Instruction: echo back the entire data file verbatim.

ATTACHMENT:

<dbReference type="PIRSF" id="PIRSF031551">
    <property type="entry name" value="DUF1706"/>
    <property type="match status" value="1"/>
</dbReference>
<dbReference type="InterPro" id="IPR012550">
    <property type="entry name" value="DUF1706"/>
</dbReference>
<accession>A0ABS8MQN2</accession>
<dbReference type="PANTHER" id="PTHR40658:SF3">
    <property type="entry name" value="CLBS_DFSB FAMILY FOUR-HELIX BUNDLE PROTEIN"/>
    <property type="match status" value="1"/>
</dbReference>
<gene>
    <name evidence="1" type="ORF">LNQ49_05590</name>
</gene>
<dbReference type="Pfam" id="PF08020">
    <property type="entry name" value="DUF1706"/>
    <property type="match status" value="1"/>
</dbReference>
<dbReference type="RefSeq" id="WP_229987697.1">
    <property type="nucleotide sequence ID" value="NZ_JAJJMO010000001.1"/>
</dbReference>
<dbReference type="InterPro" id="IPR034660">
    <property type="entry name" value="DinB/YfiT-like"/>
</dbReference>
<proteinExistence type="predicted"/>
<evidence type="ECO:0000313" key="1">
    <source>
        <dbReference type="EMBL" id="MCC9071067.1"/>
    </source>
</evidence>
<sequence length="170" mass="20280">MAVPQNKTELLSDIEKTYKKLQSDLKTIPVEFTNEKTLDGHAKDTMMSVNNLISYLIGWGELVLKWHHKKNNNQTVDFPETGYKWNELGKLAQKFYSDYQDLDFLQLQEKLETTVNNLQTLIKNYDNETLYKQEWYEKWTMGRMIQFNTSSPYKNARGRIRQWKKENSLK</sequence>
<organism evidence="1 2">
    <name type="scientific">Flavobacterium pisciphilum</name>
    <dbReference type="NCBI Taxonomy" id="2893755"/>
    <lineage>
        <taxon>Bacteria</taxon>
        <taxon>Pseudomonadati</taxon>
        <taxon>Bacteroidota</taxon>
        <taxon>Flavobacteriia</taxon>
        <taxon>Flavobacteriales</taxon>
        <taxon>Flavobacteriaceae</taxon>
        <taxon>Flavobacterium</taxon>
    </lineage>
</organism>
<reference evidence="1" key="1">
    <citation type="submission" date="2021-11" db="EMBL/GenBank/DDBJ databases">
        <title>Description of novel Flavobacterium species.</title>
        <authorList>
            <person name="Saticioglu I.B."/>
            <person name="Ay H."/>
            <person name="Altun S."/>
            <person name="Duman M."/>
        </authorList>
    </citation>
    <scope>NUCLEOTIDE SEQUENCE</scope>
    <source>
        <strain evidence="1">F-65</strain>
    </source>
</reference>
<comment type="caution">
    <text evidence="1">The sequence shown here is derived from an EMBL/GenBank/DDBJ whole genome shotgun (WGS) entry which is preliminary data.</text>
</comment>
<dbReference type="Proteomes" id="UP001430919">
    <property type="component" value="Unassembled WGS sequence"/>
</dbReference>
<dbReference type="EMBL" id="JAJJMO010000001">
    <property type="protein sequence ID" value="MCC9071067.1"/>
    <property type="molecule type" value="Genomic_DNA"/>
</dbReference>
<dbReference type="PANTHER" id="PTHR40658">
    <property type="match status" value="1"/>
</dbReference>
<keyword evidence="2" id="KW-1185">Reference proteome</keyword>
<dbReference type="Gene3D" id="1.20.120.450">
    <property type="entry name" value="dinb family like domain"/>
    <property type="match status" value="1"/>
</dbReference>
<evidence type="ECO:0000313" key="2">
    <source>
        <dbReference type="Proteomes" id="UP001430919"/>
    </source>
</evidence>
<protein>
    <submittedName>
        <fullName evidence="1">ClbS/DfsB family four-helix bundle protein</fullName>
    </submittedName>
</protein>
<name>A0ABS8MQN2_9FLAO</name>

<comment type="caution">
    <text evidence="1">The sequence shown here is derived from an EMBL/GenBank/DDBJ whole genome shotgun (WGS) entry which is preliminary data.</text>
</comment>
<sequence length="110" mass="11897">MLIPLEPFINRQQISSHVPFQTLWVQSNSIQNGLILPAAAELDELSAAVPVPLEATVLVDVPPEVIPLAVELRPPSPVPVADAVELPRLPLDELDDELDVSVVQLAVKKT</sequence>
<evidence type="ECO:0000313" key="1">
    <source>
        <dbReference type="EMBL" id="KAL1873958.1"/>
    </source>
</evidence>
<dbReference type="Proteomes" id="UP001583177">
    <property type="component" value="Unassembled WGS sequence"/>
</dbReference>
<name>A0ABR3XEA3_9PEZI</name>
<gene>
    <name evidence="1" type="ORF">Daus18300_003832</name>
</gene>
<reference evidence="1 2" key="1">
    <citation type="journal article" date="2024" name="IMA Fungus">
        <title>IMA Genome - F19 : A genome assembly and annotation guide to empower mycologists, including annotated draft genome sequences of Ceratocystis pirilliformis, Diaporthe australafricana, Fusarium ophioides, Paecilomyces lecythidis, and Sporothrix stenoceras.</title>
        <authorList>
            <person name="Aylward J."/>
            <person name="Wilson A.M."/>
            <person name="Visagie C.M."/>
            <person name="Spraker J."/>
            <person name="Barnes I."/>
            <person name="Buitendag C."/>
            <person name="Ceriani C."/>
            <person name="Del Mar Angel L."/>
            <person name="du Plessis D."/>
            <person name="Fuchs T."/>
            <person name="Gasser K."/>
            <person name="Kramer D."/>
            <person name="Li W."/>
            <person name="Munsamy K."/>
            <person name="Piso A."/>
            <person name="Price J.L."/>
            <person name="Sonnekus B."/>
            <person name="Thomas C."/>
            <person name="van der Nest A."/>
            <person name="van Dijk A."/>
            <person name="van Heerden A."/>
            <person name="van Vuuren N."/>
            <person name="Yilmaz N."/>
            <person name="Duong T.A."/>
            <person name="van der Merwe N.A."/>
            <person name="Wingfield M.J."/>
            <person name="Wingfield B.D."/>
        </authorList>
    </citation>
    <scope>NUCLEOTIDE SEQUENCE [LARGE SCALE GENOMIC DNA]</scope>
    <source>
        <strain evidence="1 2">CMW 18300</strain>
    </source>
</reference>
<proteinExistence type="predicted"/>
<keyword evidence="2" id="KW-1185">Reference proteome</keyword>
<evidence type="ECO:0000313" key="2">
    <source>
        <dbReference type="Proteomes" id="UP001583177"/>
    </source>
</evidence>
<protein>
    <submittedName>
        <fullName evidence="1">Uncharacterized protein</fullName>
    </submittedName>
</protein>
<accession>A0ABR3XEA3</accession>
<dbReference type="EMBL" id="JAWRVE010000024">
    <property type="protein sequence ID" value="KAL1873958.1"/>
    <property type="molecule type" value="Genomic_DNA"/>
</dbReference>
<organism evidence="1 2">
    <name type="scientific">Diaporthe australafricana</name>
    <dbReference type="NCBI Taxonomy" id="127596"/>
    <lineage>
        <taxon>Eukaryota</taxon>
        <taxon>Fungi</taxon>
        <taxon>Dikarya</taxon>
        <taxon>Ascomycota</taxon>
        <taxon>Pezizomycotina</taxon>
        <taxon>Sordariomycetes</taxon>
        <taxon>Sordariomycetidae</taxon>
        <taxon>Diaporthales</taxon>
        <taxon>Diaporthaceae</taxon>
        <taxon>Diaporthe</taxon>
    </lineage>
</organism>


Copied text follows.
<dbReference type="PIRSF" id="PIRSF031551">
    <property type="entry name" value="DUF1706"/>
    <property type="match status" value="1"/>
</dbReference>
<dbReference type="InterPro" id="IPR012550">
    <property type="entry name" value="DUF1706"/>
</dbReference>
<accession>A0ABS8MQN2</accession>
<dbReference type="PANTHER" id="PTHR40658:SF3">
    <property type="entry name" value="CLBS_DFSB FAMILY FOUR-HELIX BUNDLE PROTEIN"/>
    <property type="match status" value="1"/>
</dbReference>
<gene>
    <name evidence="1" type="ORF">LNQ49_05590</name>
</gene>
<dbReference type="Pfam" id="PF08020">
    <property type="entry name" value="DUF1706"/>
    <property type="match status" value="1"/>
</dbReference>
<dbReference type="RefSeq" id="WP_229987697.1">
    <property type="nucleotide sequence ID" value="NZ_JAJJMO010000001.1"/>
</dbReference>
<dbReference type="InterPro" id="IPR034660">
    <property type="entry name" value="DinB/YfiT-like"/>
</dbReference>
<proteinExistence type="predicted"/>
<evidence type="ECO:0000313" key="1">
    <source>
        <dbReference type="EMBL" id="MCC9071067.1"/>
    </source>
</evidence>
<sequence length="170" mass="20280">MAVPQNKTELLSDIEKTYKKLQSDLKTIPVEFTNEKTLDGHAKDTMMSVNNLISYLIGWGELVLKWHHKKNNNQTVDFPETGYKWNELGKLAQKFYSDYQDLDFLQLQEKLETTVNNLQTLIKNYDNETLYKQEWYEKWTMGRMIQFNTSSPYKNARGRIRQWKKENSLK</sequence>
<organism evidence="1 2">
    <name type="scientific">Flavobacterium pisciphilum</name>
    <dbReference type="NCBI Taxonomy" id="2893755"/>
    <lineage>
        <taxon>Bacteria</taxon>
        <taxon>Pseudomonadati</taxon>
        <taxon>Bacteroidota</taxon>
        <taxon>Flavobacteriia</taxon>
        <taxon>Flavobacteriales</taxon>
        <taxon>Flavobacteriaceae</taxon>
        <taxon>Flavobacterium</taxon>
    </lineage>
</organism>
<reference evidence="1" key="1">
    <citation type="submission" date="2021-11" db="EMBL/GenBank/DDBJ databases">
        <title>Description of novel Flavobacterium species.</title>
        <authorList>
            <person name="Saticioglu I.B."/>
            <person name="Ay H."/>
            <person name="Altun S."/>
            <person name="Duman M."/>
        </authorList>
    </citation>
    <scope>NUCLEOTIDE SEQUENCE</scope>
    <source>
        <strain evidence="1">F-65</strain>
    </source>
</reference>
<comment type="caution">
    <text evidence="1">The sequence shown here is derived from an EMBL/GenBank/DDBJ whole genome shotgun (WGS) entry which is preliminary data.</text>
</comment>
<dbReference type="Proteomes" id="UP001430919">
    <property type="component" value="Unassembled WGS sequence"/>
</dbReference>
<dbReference type="EMBL" id="JAJJMO010000001">
    <property type="protein sequence ID" value="MCC9071067.1"/>
    <property type="molecule type" value="Genomic_DNA"/>
</dbReference>
<dbReference type="PANTHER" id="PTHR40658">
    <property type="match status" value="1"/>
</dbReference>
<keyword evidence="2" id="KW-1185">Reference proteome</keyword>
<dbReference type="Gene3D" id="1.20.120.450">
    <property type="entry name" value="dinb family like domain"/>
    <property type="match status" value="1"/>
</dbReference>
<evidence type="ECO:0000313" key="2">
    <source>
        <dbReference type="Proteomes" id="UP001430919"/>
    </source>
</evidence>
<protein>
    <submittedName>
        <fullName evidence="1">ClbS/DfsB family four-helix bundle protein</fullName>
    </submittedName>
</protein>
<name>A0ABS8MQN2_9FLAO</name>

<comment type="caution">
    <text evidence="1">The sequence shown here is derived from an EMBL/GenBank/DDBJ whole genome shotgun (WGS) entry which is preliminary data.</text>
</comment>
<sequence length="110" mass="11897">MLIPLEPFINRQQISSHVPFQTLWVQSNSIQNGLILPAAAELDELSAAVPVPLEATVLVDVPPEVIPLAVELRPPSPVPVADAVELPRLPLDELDDELDVSVVQLAVKKT</sequence>
<evidence type="ECO:0000313" key="1">
    <source>
        <dbReference type="EMBL" id="KAL1873958.1"/>
    </source>
</evidence>
<dbReference type="Proteomes" id="UP001583177">
    <property type="component" value="Unassembled WGS sequence"/>
</dbReference>
<name>A0ABR3XEA3_9PEZI</name>
<gene>
    <name evidence="1" type="ORF">Daus18300_003832</name>
</gene>
<reference evidence="1 2" key="1">
    <citation type="journal article" date="2024" name="IMA Fungus">
        <title>IMA Genome - F19 : A genome assembly and annotation guide to empower mycologists, including annotated draft genome sequences of Ceratocystis pirilliformis, Diaporthe australafricana, Fusarium ophioides, Paecilomyces lecythidis, and Sporothrix stenoceras.</title>
        <authorList>
            <person name="Aylward J."/>
            <person name="Wilson A.M."/>
            <person name="Visagie C.M."/>
            <person name="Spraker J."/>
            <person name="Barnes I."/>
            <person name="Buitendag C."/>
            <person name="Ceriani C."/>
            <person name="Del Mar Angel L."/>
            <person name="du Plessis D."/>
            <person name="Fuchs T."/>
            <person name="Gasser K."/>
            <person name="Kramer D."/>
            <person name="Li W."/>
            <person name="Munsamy K."/>
            <person name="Piso A."/>
            <person name="Price J.L."/>
            <person name="Sonnekus B."/>
            <person name="Thomas C."/>
            <person name="van der Nest A."/>
            <person name="van Dijk A."/>
            <person name="van Heerden A."/>
            <person name="van Vuuren N."/>
            <person name="Yilmaz N."/>
            <person name="Duong T.A."/>
            <person name="van der Merwe N.A."/>
            <person name="Wingfield M.J."/>
            <person name="Wingfield B.D."/>
        </authorList>
    </citation>
    <scope>NUCLEOTIDE SEQUENCE [LARGE SCALE GENOMIC DNA]</scope>
    <source>
        <strain evidence="1 2">CMW 18300</strain>
    </source>
</reference>
<proteinExistence type="predicted"/>
<keyword evidence="2" id="KW-1185">Reference proteome</keyword>
<evidence type="ECO:0000313" key="2">
    <source>
        <dbReference type="Proteomes" id="UP001583177"/>
    </source>
</evidence>
<protein>
    <submittedName>
        <fullName evidence="1">Uncharacterized protein</fullName>
    </submittedName>
</protein>
<accession>A0ABR3XEA3</accession>
<dbReference type="EMBL" id="JAWRVE010000024">
    <property type="protein sequence ID" value="KAL1873958.1"/>
    <property type="molecule type" value="Genomic_DNA"/>
</dbReference>
<organism evidence="1 2">
    <name type="scientific">Diaporthe australafricana</name>
    <dbReference type="NCBI Taxonomy" id="127596"/>
    <lineage>
        <taxon>Eukaryota</taxon>
        <taxon>Fungi</taxon>
        <taxon>Dikarya</taxon>
        <taxon>Ascomycota</taxon>
        <taxon>Pezizomycotina</taxon>
        <taxon>Sordariomycetes</taxon>
        <taxon>Sordariomycetidae</taxon>
        <taxon>Diaporthales</taxon>
        <taxon>Diaporthaceae</taxon>
        <taxon>Diaporthe</taxon>
    </lineage>
</organism>